Peter Campion

Mr. Liebowitz, you write that “to my knowledge, not a single individual who has written in protest of the College’s decision has contributed financially to help subsidize The Review.” I wrote you to protest the College’s decision, and at the same time I sent a check to NER for a subscription. A friend of mine did the same. I’m not sure it’s reasonable for you to expect poets and fiction writers to be writing deal-changing checks to save NER. We do what we can, and I hope in fact to do more for NER. Most writers are happy if they just can make enough to afford health insurance. That’s exactly why institutions willing to support the literary arts are so important.

Pamela Erens

Mr. Campion: what a non-productive post. Can’t you do better as a distinguished poet?

Middlebury contributes more to the arts and culture of this country than any school of its size. Are you that irgnorant? The Bread Loaf School of English alone, the largest graduate literature program in the country, educates more secondary school literature and creative writing teachers than any other. Those graduates’ impact across the country has been spectacular. The Bread Loaf Writers’ Conference, the first of its kind and oldest, has been the crucible for great and developing writers for 9 decades. You should know this, or at least recognize this. These contributions can’t be denied or cheapened with ill-informed commentary.

I suppose the friend you mention (who recalled free-basing as the most enjoyable aspect of his undergraduate experience at Middlebury) speaks more about you and who your friends are than about Middlebury: should we all extrapolate from the steroid-popping “student athletes” at your institution to declare all Auburn students act the same? Good grief.

Take the issues as they have been presented by the provost of Middlebury: unfortunately this is about dollars and how to spend them to support the students at the College to which they pay tuition dollars.

As for P.R. — the overwhelming response from the Frost cabin, which was hardly left “ramshackle,” was supportive and positive. What press do you read? The College has preserved that cabing and used it every summer for a distinguished poet (from Princeton) to use as his residence while teaching at Bread Loaf.

Nobody is arguing about the value of the NER; you, however, have blabbered on about P.R. and the need for liberal arts colleges to “sell themselves.” With 7000 applications two years running, and accpetance rates of 20% or less, that does not seem to be Middlebury’s problem. How about addressing the arguments surrounding the justification for a liberal arts college to subsidize a magazine that has no connection to the curriculum or institution? Changing the name does not alter that.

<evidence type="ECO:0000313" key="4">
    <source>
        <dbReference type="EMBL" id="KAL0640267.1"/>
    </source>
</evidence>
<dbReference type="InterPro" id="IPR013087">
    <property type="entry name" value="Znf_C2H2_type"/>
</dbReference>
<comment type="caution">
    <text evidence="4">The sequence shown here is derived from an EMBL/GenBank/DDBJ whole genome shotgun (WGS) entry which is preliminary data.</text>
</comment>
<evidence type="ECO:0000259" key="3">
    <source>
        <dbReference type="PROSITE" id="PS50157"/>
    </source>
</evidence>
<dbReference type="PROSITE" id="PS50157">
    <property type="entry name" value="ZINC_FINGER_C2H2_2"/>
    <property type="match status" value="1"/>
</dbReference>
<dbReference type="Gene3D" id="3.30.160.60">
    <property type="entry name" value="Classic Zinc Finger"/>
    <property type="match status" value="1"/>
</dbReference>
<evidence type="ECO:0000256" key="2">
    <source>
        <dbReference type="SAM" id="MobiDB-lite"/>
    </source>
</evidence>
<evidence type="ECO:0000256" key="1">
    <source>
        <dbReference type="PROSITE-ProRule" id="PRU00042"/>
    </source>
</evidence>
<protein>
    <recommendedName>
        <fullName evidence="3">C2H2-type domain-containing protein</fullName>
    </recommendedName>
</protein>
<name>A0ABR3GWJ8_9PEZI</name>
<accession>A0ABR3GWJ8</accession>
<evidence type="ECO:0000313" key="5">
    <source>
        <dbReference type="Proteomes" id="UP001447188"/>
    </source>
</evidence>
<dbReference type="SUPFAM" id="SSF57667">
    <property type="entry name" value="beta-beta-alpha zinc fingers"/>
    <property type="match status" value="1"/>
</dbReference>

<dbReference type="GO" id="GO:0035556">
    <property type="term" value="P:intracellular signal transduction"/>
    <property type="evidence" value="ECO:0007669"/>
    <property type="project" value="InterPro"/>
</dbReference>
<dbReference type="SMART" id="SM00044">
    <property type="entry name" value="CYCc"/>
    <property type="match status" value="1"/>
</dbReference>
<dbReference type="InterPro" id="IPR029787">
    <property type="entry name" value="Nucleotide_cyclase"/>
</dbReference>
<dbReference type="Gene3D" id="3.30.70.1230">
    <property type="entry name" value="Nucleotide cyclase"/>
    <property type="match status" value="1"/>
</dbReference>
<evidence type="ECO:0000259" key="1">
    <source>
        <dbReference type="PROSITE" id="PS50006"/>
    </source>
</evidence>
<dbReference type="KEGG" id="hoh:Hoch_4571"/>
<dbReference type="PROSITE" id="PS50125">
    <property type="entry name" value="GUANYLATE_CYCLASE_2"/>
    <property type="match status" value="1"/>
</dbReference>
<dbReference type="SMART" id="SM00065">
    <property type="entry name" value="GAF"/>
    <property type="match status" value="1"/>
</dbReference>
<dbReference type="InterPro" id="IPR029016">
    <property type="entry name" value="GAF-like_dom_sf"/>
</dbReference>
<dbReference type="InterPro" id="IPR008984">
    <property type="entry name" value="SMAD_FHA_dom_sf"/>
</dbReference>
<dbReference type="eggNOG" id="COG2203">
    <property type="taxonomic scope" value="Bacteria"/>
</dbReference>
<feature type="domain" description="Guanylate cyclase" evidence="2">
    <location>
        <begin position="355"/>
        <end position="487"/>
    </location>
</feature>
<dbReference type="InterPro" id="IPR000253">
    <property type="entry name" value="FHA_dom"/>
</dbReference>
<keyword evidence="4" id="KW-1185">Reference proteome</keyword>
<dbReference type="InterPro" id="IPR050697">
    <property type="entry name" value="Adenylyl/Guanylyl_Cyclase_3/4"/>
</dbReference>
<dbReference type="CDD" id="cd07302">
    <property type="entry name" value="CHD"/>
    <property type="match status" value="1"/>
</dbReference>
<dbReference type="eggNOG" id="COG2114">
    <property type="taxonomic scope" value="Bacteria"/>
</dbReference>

Let’s get beyond your own special interests and place the students at the center as the provost (and the president) must. Keep the NER, but reduce the large subsidy it represents, which takes away from financial aid, faculty positions, and all other general and more crucial operating needs of a liberal arts college, especially in these times.

I’ve done my best to stay out of the fray here, but I can’t hold my tongue any longer. These abstract arguments about the relative place of journals and academic courses and skiing programs and the Frost cabin and rollerblading after freebasing are well and good, but we’re dealing with a specific situation here. And it’s been forgotten.

Yes, after long-time office manager Toni Best retires, NER will still employ Stephen Donadio as its editor and Carolyn Kuebler as its managing editor. That’s two staff members. Staffing those positions has been presented as a drag on the university, because (as Lloyd above states) it “takes away from… faculty positions.” In point of fact, Stephen Donadio directs the literary studies program at Middlebury. In a typical semester, he teaches a literature course, guides an independent study course or two, and directs honors theses. This fall he will be teaching the epic tradition, in which students will read Homer, Tolstoy, Dostoevsky, Proust, Mann, and Joyce. (That’s right—THE ODYSSEY to ULYSSES in one term.) By contrast, American Studies professors Tim Spears (above, provost and a member of the budget committee) and Jason Mittell, one of the more vocal advocates for eliminating NER, will be teaching courses on the history of college football and HBO’s TV show THE WIRE. Spears is writing a book about football, and Mittell has published a book about THE WIRE and THE SIMPSONS (among other TV shows). I love college football and THE WIRE and THE SIMPSONS more than anyone—believe me, I do—but if we’re going to talk about making tough choices, let’s know what we’re talking about. Are we talking about a literary journal versus classroom instruction? Or are we really talking about Homer versus Homer Simpson?